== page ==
Specific defects in innate and adaptive immune function have been identified in diabetic patients in a range of in vitro studies. However, the relevance of these findings to the integrated response to infection in vivo remains unclear, especially in patients with good glycaemic control. Vaccine efficacy seems adequate in most diabetic patients, but those with type 1 diabetes and high glycosylated haemoglobin levels are most likely to exhibit hypo-responsiveness. While particular infections are closely associated with diabetes, this is usually in the context of extreme metabolic disturbances such as ketoacidosis. The link between glycaemic control and the risk of common community-acquired infections is less well established but could be clarified if infection data from large community-based observational or intervention studies were available. The relationship between hospital-acquired infections and diabetes is well recognized, particularly among post-operative cardiac and critically ill surgical patients in whom intensive insulin therapy improves clinical outcome independent of glycaemia. Nevertheless, further research is needed to improve our understanding of the role of diabetes and glycaemic control in the pathogenesis and management of community- and hospital-acquired infections.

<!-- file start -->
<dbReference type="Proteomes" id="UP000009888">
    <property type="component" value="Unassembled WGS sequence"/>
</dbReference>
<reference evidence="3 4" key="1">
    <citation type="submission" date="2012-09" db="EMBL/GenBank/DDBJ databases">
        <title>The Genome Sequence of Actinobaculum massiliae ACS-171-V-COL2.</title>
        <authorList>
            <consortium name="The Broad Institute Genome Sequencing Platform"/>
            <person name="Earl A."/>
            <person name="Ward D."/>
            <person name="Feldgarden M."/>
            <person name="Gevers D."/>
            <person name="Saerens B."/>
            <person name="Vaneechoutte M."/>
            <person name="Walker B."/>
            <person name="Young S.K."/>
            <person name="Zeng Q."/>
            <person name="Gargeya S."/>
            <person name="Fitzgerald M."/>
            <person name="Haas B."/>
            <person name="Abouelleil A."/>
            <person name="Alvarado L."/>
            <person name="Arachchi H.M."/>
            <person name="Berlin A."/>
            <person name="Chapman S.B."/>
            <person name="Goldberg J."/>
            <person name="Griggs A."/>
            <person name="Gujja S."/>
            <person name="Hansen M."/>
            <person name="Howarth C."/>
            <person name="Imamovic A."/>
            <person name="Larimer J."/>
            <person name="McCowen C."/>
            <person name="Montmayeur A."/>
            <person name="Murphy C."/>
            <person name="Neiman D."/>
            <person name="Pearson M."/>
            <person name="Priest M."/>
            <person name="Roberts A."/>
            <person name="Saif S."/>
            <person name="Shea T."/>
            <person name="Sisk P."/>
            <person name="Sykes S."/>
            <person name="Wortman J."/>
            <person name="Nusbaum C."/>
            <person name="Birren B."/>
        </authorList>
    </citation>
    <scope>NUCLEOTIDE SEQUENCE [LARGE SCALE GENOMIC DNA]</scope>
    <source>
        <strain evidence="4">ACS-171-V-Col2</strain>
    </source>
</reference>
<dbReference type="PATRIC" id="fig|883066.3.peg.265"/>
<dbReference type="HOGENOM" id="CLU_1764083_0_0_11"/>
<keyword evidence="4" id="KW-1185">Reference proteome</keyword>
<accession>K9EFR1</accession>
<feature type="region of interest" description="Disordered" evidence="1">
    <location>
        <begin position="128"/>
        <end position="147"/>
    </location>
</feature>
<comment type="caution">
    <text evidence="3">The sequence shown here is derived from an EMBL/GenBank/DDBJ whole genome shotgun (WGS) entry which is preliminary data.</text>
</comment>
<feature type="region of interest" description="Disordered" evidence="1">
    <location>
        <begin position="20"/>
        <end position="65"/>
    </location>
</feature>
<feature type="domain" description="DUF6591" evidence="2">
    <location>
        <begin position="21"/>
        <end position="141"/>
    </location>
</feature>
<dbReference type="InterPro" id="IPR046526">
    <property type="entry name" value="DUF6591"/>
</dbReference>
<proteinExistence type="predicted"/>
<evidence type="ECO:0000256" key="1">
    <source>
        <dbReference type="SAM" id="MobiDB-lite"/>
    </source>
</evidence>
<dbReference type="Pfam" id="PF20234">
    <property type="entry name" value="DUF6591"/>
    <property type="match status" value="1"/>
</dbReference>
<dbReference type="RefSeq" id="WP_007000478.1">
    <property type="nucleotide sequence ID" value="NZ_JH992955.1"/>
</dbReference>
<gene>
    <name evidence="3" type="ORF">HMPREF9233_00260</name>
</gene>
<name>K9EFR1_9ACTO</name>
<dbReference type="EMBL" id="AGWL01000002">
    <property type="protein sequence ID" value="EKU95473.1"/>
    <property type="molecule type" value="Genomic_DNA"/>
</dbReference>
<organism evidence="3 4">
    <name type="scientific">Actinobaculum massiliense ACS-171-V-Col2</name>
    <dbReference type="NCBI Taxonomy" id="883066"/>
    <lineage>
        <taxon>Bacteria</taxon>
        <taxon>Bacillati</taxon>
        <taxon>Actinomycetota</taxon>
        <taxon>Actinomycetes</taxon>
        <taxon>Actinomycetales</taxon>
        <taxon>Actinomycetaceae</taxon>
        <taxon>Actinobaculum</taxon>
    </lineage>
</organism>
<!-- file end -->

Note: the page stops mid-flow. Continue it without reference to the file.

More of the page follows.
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                Author and article information

                Journal
                Indian J Endocrinol Metab
                Indian J Endocrinol Metab
                IJEM
                Indian Journal of Endocrinology and Metabolism
                Medknow Publications & Media Pvt Ltd (India )
                2230-8210
                2230-9500
                March 2012
                : 16
                : Suppl1
                : S27-S36
                Affiliations
                Department of Pediatrics, Pediatric Endocrinology Unit, Hospital Universitario Prof. Edgard Santos, Faculty of Medicine, Federal University of Bahia, Salvador, Bahia, Brazil
                Author notes
                Corresponding Author: Dr. Cresio Alves, Department of Pediatrics, Pediatric Endocrinology Unit, Hospital Universitário Prof. Edgard Santos, Faculty of Medicine, Federal University of Bahia, Rua Plínio Moscoso, 222/601, CEP: 40157-190, Salvador – Bahia, Brazil E-mail: cresio.alves@ 123456uol.com.br
                Article
                IJEM-16-27
                10.4103/2230-8210.94253
                3354930
                22701840
                Copyright: © Indian Journal of Endocrinology and Metabolism

                This is an open-access article distributed under the terms of the Creative Commons Attribution-Noncommercial-Share Alike 3.0 Unported, which permits unrestricted use, distribution, and reproduction in any medium, provided the original work is properly cited.

                Categories
                Review Article

                Endocrinology & Diabetes

                immunization, infections, diabetes mellitus, vaccines